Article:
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Hi I'm sure there were a lot of similar questions asked, but after searching a lot I didn't find any post describing my situation.

I have some jpg files which have some colours wrong after a certain point and also every pixel is shifted to the left. I think this is because of some missing bytes at the point where it changes. I tried to edit the file with vi but it seems impossible to find out where the missing bytes are, also vi is very complicated to use. I also tried nano but it's not binary-safe.

This is one of the images in question:

enter image description here

So I want to ask you two questions:

  1. How can I repair such images in Linux?
  2. How could I safely open and edit the file in a binary text editor under Linux?

Edit: using hexedit I discovered that from position 0x27F000 to 0x27F403 there are only ones 0xff, and from 0x27F404 to 0x27FFFF there are only zeroes 0x00. This makes something like this:

    0027EFF0   F8 83 C3 E2  09 35 AF 13  44 6E C5 FD  C7 EF 23 E8  .....5..Dn....#.
    0027F000   FF FF FF FF  FF FF FF FF  FF FF FF FF  FF FF FF FF  ................
    0027F400   FF FF FF FF  00 00 00 00  00 00 00 00  00 00 00 00  ................
    0027FFF0   00 00 00 00  00 00 00 00  00 00 00 00  00 00 00 00  ................
    00280000   8F 39 6E 47  4F 43 5F 36  7C 73 66 F1  0D AE AD AF  .9nGOC_6|sf.....

Changing these bytes with random numbers I was able to unshift the image, but there is still the colour problem.

Could someone point me to some documentation about jpeg encoding so I can figure out how to know where an 8x8 block ends.

I'm wondering why the positions are so precise (0x27F000 to 0x27FFFF), could this be a bug of my cam or the memory card I used?

share|improve this question
I had this happen once to a large set of images. I just ended up deleting them, a shame really. I'd be interested to know if you succeed in repairing these, you've got a tough job ahead of you. – dtmland Jun 24 '13 at 20:16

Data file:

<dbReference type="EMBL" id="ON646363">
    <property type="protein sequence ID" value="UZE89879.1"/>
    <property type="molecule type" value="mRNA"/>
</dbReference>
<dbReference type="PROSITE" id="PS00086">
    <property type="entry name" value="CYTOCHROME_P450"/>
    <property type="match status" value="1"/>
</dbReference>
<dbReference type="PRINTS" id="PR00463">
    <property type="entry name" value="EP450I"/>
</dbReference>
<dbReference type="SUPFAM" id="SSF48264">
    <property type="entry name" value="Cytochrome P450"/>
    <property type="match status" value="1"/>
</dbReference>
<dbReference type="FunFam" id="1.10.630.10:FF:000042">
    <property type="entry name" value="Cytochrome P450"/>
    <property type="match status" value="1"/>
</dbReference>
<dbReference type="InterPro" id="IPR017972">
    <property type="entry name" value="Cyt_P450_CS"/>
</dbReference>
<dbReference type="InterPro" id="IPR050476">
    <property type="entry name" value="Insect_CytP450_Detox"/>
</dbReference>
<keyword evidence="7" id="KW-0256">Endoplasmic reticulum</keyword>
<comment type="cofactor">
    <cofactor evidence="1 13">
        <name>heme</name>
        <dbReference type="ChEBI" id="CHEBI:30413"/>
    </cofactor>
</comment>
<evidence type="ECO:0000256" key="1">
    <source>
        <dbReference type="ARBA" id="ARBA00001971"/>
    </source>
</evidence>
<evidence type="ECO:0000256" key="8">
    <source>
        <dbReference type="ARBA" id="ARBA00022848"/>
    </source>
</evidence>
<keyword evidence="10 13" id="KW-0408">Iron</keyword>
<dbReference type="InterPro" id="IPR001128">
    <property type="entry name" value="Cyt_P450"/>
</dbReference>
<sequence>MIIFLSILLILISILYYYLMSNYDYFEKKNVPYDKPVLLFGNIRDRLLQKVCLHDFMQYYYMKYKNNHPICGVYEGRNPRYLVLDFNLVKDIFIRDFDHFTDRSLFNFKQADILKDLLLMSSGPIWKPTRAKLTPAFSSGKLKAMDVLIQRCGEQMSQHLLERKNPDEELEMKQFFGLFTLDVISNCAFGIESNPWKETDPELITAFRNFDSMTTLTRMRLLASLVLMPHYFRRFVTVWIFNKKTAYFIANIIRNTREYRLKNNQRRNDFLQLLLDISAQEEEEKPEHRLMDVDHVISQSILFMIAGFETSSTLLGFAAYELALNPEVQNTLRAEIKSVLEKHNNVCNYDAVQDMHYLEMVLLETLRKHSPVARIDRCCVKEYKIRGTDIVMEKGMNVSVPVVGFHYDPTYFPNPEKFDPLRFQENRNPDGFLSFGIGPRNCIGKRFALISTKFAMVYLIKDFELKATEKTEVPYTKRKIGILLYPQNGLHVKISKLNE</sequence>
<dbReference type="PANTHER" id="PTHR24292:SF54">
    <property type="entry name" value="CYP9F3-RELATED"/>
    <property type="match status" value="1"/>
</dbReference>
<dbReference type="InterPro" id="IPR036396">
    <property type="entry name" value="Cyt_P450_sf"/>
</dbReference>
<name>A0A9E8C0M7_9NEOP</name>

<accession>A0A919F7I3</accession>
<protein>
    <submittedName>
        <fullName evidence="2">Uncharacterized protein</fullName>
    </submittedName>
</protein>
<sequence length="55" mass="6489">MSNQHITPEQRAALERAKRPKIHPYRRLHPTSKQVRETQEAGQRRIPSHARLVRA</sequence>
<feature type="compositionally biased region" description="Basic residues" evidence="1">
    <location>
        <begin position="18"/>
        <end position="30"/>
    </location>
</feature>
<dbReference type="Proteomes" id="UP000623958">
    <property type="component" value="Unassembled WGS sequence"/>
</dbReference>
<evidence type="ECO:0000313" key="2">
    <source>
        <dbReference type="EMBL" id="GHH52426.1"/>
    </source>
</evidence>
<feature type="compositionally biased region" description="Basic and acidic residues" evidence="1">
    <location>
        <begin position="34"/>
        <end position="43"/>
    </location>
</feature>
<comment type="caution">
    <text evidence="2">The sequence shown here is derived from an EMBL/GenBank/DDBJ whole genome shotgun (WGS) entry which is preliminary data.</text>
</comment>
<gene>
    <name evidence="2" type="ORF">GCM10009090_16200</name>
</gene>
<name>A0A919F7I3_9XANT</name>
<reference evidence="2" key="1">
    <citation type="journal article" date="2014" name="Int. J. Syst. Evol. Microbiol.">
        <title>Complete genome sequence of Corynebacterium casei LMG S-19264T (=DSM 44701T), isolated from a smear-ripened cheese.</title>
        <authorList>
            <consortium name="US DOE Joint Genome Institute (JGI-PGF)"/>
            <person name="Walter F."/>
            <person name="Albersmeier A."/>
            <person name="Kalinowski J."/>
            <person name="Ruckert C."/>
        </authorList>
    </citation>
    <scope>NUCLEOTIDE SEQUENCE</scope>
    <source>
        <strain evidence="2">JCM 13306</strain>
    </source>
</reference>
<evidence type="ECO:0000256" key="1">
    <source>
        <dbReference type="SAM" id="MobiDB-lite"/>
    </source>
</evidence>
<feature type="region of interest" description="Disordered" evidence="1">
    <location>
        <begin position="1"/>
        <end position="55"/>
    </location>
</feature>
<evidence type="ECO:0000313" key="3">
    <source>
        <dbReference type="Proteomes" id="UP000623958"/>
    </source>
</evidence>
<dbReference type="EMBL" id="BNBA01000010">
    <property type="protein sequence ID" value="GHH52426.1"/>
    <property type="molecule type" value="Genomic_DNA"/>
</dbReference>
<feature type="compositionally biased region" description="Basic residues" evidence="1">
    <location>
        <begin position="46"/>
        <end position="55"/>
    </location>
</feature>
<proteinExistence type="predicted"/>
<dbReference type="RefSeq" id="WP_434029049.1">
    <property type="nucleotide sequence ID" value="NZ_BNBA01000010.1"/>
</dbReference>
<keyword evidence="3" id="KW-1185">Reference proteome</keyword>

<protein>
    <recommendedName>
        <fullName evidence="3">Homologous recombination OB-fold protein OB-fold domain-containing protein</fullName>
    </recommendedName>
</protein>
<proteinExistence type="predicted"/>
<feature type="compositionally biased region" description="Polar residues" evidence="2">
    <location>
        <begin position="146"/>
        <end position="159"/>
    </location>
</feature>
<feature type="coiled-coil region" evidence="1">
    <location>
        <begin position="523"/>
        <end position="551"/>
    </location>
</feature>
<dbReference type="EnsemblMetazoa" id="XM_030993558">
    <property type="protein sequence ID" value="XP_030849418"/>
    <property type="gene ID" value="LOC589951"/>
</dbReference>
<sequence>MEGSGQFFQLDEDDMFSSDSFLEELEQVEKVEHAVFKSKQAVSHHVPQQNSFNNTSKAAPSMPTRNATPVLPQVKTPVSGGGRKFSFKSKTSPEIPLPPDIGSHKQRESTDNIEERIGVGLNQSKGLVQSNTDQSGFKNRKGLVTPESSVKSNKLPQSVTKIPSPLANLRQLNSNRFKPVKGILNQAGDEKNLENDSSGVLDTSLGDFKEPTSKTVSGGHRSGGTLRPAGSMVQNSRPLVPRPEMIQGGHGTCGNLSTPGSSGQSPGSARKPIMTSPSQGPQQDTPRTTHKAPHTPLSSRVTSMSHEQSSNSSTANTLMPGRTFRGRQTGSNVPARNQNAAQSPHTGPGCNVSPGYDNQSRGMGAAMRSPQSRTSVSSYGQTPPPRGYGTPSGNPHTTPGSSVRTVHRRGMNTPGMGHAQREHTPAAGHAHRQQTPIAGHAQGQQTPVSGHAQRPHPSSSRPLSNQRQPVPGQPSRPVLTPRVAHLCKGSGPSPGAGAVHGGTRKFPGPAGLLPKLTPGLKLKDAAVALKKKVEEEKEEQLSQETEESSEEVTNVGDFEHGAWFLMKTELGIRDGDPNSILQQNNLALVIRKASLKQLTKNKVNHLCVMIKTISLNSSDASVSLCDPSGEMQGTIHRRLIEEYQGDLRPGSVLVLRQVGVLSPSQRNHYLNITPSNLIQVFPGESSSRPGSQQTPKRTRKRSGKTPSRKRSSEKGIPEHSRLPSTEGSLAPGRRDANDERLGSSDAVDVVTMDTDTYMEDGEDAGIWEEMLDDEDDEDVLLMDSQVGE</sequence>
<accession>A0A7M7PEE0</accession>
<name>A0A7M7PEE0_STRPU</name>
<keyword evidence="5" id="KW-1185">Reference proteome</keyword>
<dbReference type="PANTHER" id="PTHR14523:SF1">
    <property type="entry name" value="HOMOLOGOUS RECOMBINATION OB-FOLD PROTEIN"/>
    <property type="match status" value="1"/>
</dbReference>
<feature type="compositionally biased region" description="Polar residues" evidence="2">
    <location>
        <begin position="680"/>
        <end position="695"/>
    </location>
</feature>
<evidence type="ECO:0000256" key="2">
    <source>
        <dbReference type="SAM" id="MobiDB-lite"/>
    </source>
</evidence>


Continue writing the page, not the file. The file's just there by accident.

Yes it is it's a shame, I'm trying to figure out how this jpeg files are encoded, it's just one 8x4000px line which I will have to delete. In this file there are exactly 4KB damaged in a file of 4.4MB It's less then 0.1%!!! – Falk Jun 25 '13 at 14:23

2) How could I safely open and edit the file in a binary text editor under Linux?

Lots of great binary editors can be found here:

My personal favorites are vim with :%!xxd hack and hexedit

share|improve this answer
Ok, and something easier to use? like nano. – Falk Jun 24 '13 at 14:17

The wikipedia article on has a lot of information - the most relevant to your current problem is this one:

The previous quantized DC coefficient is used to predict the current quantized DC coefficient. The difference between the two is encoded rather than the actual value. The encoding of the 63 quantized AC coefficients does not use such prediction differencing.

The color shifting in the remainder of the image is caused by a single bad DC coefficient that cascades to all the rest. You might be able to find a small area (maybe one byte, maybe two - it's probably actually some sequence of bits) that reliably affects the colors, and try a large number of different values for that.

It may be easier to simply fix the image in a graphic editor - it looks like the one you posted, other than the shift (and wraparound), may simply have a lower brightness, you could select the area and use the Levels tool. Others that have more involved color shifts, you might be able to get a good enough result by looking at the decomposition in color channels (JPGs may be in RGB or Y'CbCr) and fixing each channel separately, possibly swapping channels.

EDIT: Oops, I didn't see how old your question was. Well, maybe this will be useful to you or someone else.

share|improve this answer
Lots of thanks,don’t care about the age of the question, is still have the image and some more. – Falk Jan 2 '15 at 22:49
I think it's a shame that the camera didn't expect such a situation, they should put some key blocks every n (say 32) rows of blocks. the other problem is that I even don't know if there is a lossless compression applied after the lossy one, like Huffman. I'd rather play around with some bytes than open the image with graphic editors: first most of them don't want to open these images, second I don't think that I could find the exact correction playing around with some sliders. @Random832 thanks and please tell me if You know something more. – Falk Jan 2 '15 at 23:09

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